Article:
Leftovers Black Box Challenge – Week 1: Inspiration

(*Black Box Challenge (def’n) – a competitive event frequently seen on TV food networks, whereby chefs attempt to create the best dish from a collection of ingredients not revealed to them – i.e., hidden in a black box – until the event begins)

Black boxIt’s all Julie Van Rosendaal’s fault.

This quest that I’ve set myself – to minimize my own food waste by looking at my fridge contents as a sort of Black Box Challenge – yeah, you can blame it on her.

Long before I began volunteering for LeftOvers Calgary and long before I discovered the deplorable figures about food waste,  Calgary food writer Julie Van Rosendaal had me started on a quiet culinary journey.  (Unbeknownst to her).

I’m a big fan of her weekly CBC Radio column.  How can you not love her infectious enthusiasm for how easy it is to put good food on the table?  Her on-air coaching helps me tweak my own kitchen technique.  She has a phenomenally-intuitive approach to cooking that I wish I could emulate (big on throwing in “a little of this, or a little of that, whatever you’ve got around”) .  But I remain a firm kitchen chemist, sadly shackled to recipes and careful measurement.

Until one day, she said something that clicked a cylinder into place:  “When you’re planning your meals, start with what’s in your fridge”.

Too often, she explained, we decide first what we want to make for dinner, then go out and buy the ingredients for it.  This means that what’s already in our fridge runs a high risk of staying there, while the new groceries create a fresh crop of odds and bits that will be our next leftovers problem.  Why not reverse that process, she suggested:  start with what you already have and use it as a foundation for your next meal.

A seed had been planted.

My transition sprouted slowly.  One day, a yam at the bottom of my potato bin set me scanning the indexes of my favourite cookbooks for yam-anchored side dishes.  On another, some tired lemons had me trawling the web for citrus-infused mains.  Small successes brought me a disproportionate amount of satisfaction -not just for throwing less out and doing my bit to save the planet, but for the pure pleasure of creativity.  And one evening I knew I was hooked for good.

Tired celeryBusy with deadlines and with no time or inclination to go the store, I opened my fridge to the dispiriting vision of limp celery sticks – leftover crudités from a weekend dinner party.  A freezer dive produced two tiny chorizo sausages and half a bag of raw shrimp – vestiges of previous taco nights.  Celery, shrimp and sausage got me to thinking about jambalaya – and soon I was digging into my favourite cookbook by Chef Michael Smith .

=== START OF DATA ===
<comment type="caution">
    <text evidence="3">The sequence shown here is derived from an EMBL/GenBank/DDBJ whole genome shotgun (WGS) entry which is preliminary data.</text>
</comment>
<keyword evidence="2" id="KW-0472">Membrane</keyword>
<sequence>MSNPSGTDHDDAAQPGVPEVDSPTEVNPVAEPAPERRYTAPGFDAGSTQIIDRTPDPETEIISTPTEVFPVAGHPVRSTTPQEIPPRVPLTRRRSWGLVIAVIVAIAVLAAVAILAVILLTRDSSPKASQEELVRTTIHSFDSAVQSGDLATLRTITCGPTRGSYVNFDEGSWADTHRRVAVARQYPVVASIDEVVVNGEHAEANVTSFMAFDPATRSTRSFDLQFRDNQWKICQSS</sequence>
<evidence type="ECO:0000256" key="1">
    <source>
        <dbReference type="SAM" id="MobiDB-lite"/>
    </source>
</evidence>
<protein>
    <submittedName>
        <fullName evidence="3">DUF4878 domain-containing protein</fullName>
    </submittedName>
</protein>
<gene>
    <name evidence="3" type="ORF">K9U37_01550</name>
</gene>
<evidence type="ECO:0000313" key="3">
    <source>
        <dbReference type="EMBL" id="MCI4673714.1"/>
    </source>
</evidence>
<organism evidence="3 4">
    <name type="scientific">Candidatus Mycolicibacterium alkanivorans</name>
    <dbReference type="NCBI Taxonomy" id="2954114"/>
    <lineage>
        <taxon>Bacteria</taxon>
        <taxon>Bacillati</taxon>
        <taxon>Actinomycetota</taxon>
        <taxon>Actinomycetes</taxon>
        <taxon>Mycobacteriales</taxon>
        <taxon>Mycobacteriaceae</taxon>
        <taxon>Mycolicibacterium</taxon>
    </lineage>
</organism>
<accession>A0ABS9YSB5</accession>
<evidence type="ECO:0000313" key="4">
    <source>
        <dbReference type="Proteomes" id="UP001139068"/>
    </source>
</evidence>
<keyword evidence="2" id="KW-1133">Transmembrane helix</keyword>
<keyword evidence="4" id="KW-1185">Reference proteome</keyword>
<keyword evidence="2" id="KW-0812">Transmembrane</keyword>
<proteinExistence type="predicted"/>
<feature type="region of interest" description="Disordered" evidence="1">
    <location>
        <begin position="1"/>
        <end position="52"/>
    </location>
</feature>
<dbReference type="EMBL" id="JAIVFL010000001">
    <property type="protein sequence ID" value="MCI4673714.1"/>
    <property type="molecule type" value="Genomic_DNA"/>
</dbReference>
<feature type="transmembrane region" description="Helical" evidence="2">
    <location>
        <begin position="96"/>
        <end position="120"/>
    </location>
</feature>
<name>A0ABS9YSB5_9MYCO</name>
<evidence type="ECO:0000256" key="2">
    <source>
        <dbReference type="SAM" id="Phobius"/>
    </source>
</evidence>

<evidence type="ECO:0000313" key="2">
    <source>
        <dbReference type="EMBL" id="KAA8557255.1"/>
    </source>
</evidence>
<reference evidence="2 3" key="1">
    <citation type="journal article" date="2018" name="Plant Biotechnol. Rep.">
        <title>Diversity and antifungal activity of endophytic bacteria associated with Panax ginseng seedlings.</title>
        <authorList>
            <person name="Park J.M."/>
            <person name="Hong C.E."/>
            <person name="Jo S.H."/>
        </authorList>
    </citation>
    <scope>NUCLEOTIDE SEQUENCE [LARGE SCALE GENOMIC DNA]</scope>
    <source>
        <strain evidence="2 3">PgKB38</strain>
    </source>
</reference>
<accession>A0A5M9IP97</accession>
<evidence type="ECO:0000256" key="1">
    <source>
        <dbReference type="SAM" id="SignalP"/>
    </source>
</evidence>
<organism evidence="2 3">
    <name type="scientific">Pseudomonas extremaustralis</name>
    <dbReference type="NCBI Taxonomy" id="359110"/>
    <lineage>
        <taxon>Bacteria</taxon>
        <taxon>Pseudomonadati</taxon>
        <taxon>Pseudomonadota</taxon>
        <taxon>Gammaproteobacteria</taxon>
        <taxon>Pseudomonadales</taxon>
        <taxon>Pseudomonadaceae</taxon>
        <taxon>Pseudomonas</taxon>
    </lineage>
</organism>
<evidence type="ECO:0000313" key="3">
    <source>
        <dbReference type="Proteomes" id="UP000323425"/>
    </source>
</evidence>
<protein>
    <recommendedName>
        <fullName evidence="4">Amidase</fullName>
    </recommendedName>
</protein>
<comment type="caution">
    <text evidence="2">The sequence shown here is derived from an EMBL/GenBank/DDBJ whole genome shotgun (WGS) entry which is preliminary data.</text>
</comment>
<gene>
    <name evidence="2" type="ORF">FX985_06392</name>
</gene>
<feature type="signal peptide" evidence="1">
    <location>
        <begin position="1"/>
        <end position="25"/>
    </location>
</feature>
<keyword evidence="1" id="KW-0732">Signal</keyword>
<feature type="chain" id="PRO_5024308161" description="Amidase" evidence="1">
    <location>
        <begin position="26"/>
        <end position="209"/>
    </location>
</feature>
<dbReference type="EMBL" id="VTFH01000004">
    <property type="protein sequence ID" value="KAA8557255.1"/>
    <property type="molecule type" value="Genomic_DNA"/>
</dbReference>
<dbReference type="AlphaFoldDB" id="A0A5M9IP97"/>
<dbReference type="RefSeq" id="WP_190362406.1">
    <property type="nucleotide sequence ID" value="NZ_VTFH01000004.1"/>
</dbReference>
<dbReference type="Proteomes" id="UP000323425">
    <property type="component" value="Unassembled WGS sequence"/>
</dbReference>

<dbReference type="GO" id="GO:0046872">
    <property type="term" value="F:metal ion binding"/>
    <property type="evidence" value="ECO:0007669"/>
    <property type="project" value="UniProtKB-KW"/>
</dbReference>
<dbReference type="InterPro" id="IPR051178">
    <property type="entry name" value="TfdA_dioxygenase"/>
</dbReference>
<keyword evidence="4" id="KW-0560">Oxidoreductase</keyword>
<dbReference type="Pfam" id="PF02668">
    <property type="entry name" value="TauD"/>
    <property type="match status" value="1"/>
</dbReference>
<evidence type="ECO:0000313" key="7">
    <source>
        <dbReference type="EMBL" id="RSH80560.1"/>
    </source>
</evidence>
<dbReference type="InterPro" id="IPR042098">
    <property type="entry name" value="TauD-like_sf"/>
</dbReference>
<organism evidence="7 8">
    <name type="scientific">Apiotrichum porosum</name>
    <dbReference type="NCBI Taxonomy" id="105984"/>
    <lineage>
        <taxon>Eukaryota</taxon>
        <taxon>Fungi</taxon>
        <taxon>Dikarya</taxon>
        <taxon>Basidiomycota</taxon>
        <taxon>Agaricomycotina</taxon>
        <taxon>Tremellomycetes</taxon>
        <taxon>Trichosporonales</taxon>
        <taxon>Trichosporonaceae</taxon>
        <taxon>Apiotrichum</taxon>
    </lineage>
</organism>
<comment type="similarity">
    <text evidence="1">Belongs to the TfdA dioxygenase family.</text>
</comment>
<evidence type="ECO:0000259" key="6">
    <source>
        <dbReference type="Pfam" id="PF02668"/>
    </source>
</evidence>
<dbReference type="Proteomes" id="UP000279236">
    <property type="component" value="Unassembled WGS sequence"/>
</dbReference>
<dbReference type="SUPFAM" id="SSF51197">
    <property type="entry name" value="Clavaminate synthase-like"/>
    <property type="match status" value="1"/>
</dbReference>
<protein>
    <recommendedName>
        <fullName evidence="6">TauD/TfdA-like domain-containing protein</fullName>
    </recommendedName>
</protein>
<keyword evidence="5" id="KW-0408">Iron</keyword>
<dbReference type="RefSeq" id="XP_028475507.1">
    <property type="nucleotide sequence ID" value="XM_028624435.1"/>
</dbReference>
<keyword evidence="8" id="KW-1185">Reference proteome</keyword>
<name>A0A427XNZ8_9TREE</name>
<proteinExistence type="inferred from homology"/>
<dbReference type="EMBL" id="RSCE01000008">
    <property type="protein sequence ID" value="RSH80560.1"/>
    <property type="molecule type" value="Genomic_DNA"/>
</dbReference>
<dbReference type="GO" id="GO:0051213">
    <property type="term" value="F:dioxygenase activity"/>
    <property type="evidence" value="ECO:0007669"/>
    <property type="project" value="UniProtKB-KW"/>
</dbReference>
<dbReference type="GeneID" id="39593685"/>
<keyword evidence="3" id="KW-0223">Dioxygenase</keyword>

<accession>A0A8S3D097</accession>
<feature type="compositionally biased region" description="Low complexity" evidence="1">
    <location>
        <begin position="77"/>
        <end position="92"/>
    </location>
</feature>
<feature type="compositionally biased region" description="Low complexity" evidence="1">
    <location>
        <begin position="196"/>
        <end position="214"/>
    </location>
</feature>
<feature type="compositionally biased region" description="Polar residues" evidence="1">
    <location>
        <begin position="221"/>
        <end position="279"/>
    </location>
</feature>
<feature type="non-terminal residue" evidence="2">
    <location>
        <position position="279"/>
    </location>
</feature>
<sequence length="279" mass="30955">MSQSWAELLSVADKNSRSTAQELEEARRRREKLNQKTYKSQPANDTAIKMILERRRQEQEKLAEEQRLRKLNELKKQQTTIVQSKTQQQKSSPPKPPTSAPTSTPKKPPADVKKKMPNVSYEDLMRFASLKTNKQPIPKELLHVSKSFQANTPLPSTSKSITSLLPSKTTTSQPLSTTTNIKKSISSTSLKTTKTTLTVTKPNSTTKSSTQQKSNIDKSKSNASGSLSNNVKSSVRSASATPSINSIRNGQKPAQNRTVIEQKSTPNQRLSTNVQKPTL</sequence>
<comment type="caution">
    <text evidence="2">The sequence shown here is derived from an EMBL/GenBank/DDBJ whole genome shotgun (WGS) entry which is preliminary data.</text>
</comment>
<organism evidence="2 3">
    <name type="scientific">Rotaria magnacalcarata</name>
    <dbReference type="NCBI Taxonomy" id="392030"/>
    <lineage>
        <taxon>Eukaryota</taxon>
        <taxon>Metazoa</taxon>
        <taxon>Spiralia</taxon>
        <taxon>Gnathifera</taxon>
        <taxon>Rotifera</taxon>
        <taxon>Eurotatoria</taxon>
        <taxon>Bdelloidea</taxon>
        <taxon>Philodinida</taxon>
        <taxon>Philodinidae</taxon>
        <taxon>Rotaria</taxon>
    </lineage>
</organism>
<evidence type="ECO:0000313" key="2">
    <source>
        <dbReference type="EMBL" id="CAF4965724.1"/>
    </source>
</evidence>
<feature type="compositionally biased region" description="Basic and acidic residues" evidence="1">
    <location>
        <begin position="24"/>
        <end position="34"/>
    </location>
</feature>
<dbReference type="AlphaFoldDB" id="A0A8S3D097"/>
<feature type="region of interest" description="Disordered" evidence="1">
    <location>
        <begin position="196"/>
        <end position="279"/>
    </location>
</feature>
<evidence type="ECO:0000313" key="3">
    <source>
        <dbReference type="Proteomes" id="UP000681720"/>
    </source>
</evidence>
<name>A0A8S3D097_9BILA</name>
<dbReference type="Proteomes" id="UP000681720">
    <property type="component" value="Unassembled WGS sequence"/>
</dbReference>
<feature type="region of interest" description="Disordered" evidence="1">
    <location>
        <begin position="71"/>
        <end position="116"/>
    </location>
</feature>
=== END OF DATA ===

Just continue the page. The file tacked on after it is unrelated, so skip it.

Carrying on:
His recipe called for both green and red bell peppers; my crisper held the better part of a single red.  Good enough.  A sample rice packet picked up from last fall’s runners’ fair could fill the medium-grain rice requirement and some dried thyme could substitute for filé powder.  I was temporarily stymied by the uncharacteristic absence of  canned tomatoes in my pantry.  But I made do with a few tomatoes shriveling on my kitchen counter – and threw in my last couple handfuls of spinach for good measure.

And the result?  My man raved about the jambalaya I produced that night.  I couldn’t disagree.  I had created a delicious dinner from nothing but leftover bits – and the thrill of the challenge made me a firm convert to the delights of “Black Box” inspiration.  (Thank you, Julie!  You might not have coined the term, but the inspiration is all yours).

Note that I haven’t given up my recipe crutch.  And I still plan most meals on desire and a long grocery list.  But at least once a week I start my menu-planning with a peek in my fridge – and the amount of food I throw into my green bin has dwindled to a trickle.  In my personal battle against food waste, fun has proven SO much more motivating than guilt.

I’ve included my jambalaya rendition for you here (Or as close as I can remember it.  Feel free to improvise).

And as promised in my November post, I’ll spend the next few weeks sharing the leftovers challenges that crop up in my fridge and the strategies I’ve devised to deal with them.  I hope through this series that you, too, will be inspired to tackle your own Black Box – and that, like me, you’ll discover it to be a new culinary muse.

In the meantime, check out Erin Lawrence’s article in this month’s issue of City Palate for more on the food waste conundrum (you’ll find it on page 22).

And watch for my post next week with another recipe or two!

 

Improvised Jambalaya

Serves 2

 

1 Tbsp vegetable oil

4 ounces chorizo (or other spicy sausage), sliced into thin rounds

2 stalks (or so) of celery, chopped

1 onion, chopped

1 red bell pepper, chopped

2 cloves of garlic, minced

1-1/2 tsp paprika

1-1/2 tsp ground cumin

1-1/2 tsp dried thyme

1/4 tsp cayenne pepper

1 cup of medium-grain rice

1/3 pound shrimp, peeled and deveined

2 or 3 tomatoes

3/4 cup water (or chicken broth, if you have it)

Heat a large heavy pot over medium-high heat.  Add vegetable oil and sausage, and sauté until lightly browned (2-3 minutes).

Add celery, onion, pepper, garlic, paprika, cumin, thyme, and cayenne.  Continue cooking until vegetables have softened (4-5 minutes).

Stir in the rice, coating the grains with oil and lightly toasting for a minute or two.  Stir in shrimp, tomatoes, and water or broth, and bring to a full boil.

Reduce heat to simmer. Cover pot with a tight lid and cook for approximately 20 minutes. Turn off heat and rest 10 minutes without removing lid.  Serve with pride.

(*If tomatoes are not very juicy and mixture becomes dry before the rice is fully-cooked, add more water or broth, replace lid, and continue to simmer until done).

Text and photos © 2018 Catherine Van Brunschot

 

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